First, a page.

The design of greenhouse environmental control involves simulations under various climate and system configuration alternatives. These off-line model-based simulations cannot use online measured greenhouse conditions (temperature, humidity) and must rely on historical weather data and on well-established greenhouse and crop properties. An important element of such simulations is the partitioning of the dissipated energy into sensible and latent heat, which can be achieved in different ways. Specifically, the rate of evapotranspiration (ET) may be obtained from 1) knowledge of the aerodynamic and stomatal canopy resistances, 2) estimating ET from atmospheric conditions and control settings, or 3) estimating the Bowen (sensible to latent heat) ratio in the ventilation stream (VBR) from the atmospheric conditions. The objective of this study is to compare the simulated behaviour of a tomato greenhouse, based on these three quite different approaches, both among themselves and against a full-year data set from a commercial Dutch cherry-tomato greenhouse. Using a quasi-steady-state simulation-optimization program with hourly time steps, trajectories of indoor conditions (temperature, humidity, CO2 concentration), control actions (heating, ventilation, CO2 enrichment, thermal screen), yield and ET were obtained, and their monthly averages presented. At the monthly time scale the simulated results are very similar among themselves and to those observed, with the exception that the simulated summer CO2 concentrations, and hence fruit yield, are higher than those observed, possibly due to the optimization inherent in the simulations. The considerable VBR discrepancy between the three ET formulations during autumn is due to low nighttime ET, but this has a negligible effect on the daily calculated ET. In conclusion, it seems that for off-line design purposes a simple linear dependence of ET on global radiation is sufficient. Adaptation of the model to existing facilities may require a more refined version of the VBR approach.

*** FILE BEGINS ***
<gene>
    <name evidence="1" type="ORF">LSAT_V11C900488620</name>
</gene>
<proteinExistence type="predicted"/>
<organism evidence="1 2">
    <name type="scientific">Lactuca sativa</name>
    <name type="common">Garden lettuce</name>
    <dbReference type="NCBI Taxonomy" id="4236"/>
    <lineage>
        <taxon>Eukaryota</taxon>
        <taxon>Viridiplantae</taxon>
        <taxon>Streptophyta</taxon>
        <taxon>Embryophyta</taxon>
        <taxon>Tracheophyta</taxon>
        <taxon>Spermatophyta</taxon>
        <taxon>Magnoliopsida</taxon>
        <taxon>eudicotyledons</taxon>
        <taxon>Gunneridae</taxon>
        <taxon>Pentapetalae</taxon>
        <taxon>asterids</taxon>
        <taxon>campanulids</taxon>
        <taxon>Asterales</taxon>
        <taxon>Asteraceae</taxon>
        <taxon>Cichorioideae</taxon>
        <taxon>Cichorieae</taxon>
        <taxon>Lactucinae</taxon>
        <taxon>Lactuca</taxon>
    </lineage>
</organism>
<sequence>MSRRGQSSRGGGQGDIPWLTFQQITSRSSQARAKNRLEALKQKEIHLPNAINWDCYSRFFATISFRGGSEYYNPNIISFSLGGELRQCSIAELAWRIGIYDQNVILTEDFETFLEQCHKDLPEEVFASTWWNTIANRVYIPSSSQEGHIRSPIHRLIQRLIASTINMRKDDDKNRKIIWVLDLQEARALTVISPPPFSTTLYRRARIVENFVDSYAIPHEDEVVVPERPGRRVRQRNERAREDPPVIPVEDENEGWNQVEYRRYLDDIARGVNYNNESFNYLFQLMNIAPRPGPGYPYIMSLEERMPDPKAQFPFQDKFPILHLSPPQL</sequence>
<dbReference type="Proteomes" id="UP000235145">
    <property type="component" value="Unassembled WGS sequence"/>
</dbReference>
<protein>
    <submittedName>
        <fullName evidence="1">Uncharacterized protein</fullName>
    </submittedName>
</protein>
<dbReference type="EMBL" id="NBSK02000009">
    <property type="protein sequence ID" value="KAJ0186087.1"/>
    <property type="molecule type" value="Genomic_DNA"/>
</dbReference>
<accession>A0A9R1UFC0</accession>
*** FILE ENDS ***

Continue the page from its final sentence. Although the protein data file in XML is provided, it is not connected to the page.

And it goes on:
- Environmental control
- Evapotranspiration models